Thailand was one of nine countries on the U.S. priority watch lit for its failure to protect the intellectual property rights of U.S. companies. Countries such as China, Russia and India also made the list.
Thais are a bit upset at being included on the list. Part of the reason for the inclusion is the Thai government's compulsory license of pharmaceutical drugs. While Thailand's desire to ensure that modern medical treatments are available to its rather poor population, that is only part of the story.
Software and movie piracy is rampant in Thailand. A Bangkok Post article quoted a government offical as stating that "[o]ver the past year, 7,000 intellectual property violators faced legal action, and 6.7 million fake products were destroyed in a show (emphasis added) of Thailand's sincerity in tackling the problem.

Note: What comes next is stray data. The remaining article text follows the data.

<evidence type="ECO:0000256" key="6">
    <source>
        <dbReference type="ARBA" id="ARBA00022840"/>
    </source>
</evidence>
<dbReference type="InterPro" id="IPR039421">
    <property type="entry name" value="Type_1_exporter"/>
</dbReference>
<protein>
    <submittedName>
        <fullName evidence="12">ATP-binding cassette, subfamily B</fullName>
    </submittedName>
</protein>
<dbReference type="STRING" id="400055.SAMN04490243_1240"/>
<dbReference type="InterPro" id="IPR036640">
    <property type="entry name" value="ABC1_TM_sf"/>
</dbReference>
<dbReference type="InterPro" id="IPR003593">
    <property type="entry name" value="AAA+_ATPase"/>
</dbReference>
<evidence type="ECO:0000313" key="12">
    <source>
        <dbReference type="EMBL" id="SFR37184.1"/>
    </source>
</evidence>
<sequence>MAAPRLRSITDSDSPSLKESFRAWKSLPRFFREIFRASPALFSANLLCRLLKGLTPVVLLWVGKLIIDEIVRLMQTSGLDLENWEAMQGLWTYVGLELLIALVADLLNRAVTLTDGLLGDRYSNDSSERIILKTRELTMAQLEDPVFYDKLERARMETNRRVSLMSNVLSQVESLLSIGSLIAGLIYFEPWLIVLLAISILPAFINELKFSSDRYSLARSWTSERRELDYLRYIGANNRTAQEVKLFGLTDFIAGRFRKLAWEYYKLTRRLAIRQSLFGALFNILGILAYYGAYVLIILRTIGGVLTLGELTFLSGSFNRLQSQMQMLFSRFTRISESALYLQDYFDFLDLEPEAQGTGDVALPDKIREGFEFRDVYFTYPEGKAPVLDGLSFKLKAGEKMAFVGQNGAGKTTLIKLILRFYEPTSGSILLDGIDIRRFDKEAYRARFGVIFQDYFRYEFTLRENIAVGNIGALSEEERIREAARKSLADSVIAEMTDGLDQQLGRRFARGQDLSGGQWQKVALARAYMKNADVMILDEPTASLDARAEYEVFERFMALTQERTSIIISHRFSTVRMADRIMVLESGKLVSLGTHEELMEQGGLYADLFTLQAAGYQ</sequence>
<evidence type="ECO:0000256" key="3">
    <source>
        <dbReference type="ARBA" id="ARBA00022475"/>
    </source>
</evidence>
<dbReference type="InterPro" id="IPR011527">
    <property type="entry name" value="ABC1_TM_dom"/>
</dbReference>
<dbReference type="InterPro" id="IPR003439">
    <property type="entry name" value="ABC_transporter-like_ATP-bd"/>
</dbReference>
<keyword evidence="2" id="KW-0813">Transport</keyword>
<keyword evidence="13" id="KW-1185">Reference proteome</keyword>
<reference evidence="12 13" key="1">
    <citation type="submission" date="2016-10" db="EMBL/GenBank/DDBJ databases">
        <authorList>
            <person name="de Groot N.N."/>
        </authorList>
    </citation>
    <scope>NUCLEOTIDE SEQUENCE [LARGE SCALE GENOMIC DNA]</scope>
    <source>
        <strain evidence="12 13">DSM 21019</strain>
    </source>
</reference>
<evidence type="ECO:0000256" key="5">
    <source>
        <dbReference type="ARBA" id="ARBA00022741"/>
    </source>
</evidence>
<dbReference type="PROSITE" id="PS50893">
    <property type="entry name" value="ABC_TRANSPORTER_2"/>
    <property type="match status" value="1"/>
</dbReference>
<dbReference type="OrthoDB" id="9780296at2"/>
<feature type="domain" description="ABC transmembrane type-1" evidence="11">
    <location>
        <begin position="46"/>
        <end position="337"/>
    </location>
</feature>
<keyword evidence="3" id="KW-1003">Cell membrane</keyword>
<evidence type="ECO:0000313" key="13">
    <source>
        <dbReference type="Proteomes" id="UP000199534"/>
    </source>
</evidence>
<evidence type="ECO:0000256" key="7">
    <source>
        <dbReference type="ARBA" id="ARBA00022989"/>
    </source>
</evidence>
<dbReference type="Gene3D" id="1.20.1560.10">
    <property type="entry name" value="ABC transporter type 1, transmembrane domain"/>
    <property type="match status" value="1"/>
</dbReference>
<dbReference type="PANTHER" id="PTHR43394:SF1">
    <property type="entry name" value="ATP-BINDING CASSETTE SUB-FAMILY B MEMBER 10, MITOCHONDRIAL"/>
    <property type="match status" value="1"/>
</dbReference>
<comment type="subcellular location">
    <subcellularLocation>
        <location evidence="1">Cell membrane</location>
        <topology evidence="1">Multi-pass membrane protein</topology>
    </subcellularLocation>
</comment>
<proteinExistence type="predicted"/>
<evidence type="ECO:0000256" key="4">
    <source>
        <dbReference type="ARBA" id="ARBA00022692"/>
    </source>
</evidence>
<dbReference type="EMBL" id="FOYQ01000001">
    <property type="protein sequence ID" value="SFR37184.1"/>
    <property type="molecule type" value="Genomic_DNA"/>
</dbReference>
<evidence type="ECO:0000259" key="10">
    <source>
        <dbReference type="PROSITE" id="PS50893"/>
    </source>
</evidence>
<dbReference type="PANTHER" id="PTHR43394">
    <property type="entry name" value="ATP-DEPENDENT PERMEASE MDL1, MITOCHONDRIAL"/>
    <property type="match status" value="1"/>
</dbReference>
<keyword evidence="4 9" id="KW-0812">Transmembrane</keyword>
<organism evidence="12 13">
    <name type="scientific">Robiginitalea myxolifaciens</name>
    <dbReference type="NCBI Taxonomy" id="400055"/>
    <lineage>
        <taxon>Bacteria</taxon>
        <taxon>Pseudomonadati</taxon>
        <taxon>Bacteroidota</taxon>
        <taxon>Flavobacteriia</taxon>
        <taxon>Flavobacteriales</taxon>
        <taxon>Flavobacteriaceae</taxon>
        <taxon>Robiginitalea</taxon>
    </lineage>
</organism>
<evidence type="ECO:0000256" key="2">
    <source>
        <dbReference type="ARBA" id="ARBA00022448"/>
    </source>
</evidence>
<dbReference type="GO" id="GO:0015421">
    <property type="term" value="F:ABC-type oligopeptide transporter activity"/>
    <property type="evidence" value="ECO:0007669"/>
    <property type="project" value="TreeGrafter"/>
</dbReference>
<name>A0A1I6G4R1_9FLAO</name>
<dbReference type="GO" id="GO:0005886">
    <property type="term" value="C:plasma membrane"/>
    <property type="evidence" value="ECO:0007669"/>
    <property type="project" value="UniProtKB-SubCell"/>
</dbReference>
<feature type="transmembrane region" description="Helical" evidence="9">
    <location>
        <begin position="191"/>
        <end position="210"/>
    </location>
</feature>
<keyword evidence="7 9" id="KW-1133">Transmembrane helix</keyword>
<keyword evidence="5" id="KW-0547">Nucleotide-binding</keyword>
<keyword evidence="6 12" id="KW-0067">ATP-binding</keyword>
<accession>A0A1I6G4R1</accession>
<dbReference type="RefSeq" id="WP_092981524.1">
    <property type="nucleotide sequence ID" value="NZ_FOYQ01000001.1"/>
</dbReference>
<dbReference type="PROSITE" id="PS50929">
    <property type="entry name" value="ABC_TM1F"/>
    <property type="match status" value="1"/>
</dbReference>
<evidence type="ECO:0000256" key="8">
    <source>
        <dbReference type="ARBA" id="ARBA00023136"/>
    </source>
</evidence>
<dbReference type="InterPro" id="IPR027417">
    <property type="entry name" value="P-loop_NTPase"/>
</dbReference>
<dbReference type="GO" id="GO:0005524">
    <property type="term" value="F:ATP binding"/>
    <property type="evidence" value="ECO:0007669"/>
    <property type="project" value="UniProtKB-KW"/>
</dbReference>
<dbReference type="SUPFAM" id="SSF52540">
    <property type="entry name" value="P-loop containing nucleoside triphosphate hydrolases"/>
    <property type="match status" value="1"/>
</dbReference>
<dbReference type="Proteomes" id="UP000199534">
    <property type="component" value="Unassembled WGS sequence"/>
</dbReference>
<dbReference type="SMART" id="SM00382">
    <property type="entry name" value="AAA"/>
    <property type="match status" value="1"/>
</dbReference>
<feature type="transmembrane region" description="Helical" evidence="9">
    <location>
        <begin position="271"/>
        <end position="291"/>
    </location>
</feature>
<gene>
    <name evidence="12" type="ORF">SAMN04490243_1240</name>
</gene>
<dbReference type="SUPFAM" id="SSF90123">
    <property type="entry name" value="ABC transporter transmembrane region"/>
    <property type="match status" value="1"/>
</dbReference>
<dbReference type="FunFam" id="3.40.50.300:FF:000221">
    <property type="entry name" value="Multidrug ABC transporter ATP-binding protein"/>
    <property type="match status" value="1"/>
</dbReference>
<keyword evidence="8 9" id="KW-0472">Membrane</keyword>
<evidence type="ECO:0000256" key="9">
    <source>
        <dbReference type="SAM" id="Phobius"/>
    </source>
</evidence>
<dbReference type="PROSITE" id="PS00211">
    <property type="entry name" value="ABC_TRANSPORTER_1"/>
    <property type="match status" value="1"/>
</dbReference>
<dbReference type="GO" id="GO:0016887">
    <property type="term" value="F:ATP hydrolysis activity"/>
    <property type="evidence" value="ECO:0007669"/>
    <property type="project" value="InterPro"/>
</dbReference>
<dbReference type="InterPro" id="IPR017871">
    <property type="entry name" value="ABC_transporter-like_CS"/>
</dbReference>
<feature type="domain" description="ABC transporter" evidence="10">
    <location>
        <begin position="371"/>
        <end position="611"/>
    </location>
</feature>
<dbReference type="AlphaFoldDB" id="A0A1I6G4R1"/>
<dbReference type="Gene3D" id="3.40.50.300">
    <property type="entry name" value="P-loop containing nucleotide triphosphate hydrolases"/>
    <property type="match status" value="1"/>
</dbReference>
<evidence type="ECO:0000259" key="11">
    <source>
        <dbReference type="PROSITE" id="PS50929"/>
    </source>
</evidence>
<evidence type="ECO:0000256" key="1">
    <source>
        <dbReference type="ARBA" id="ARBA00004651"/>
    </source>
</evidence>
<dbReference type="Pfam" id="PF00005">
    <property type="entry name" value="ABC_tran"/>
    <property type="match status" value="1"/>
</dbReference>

The problem is that this "show" of sincerity is just that, a show. I know of at least 3 or 4 malls where I could buy pirated software and movies if I was so inclined. I'm not talking about some dark alley where I have to utter a password to gain admittance. I mean malls that have dozens of vendors of pirated wares. This doesn't even account for the place that sell tee shirts, watches and other goods that violate a countries intellectual property rights. And if I and any tourist who enters the country know where to find these places, then the Thai authorities certainly do. They exist with the implicit blessing of the Thai government.
Do I want the Thai government to eagerly crack down on these violators? Actually, I really don't care. Just don't cry about being included on a priority watch list. In Thailand, perhaps a "show" of cracking down will save face and allow everyone to pretend that everything is okay. While this "fig leaf" might suffice in Thailand, it won't in the U.S.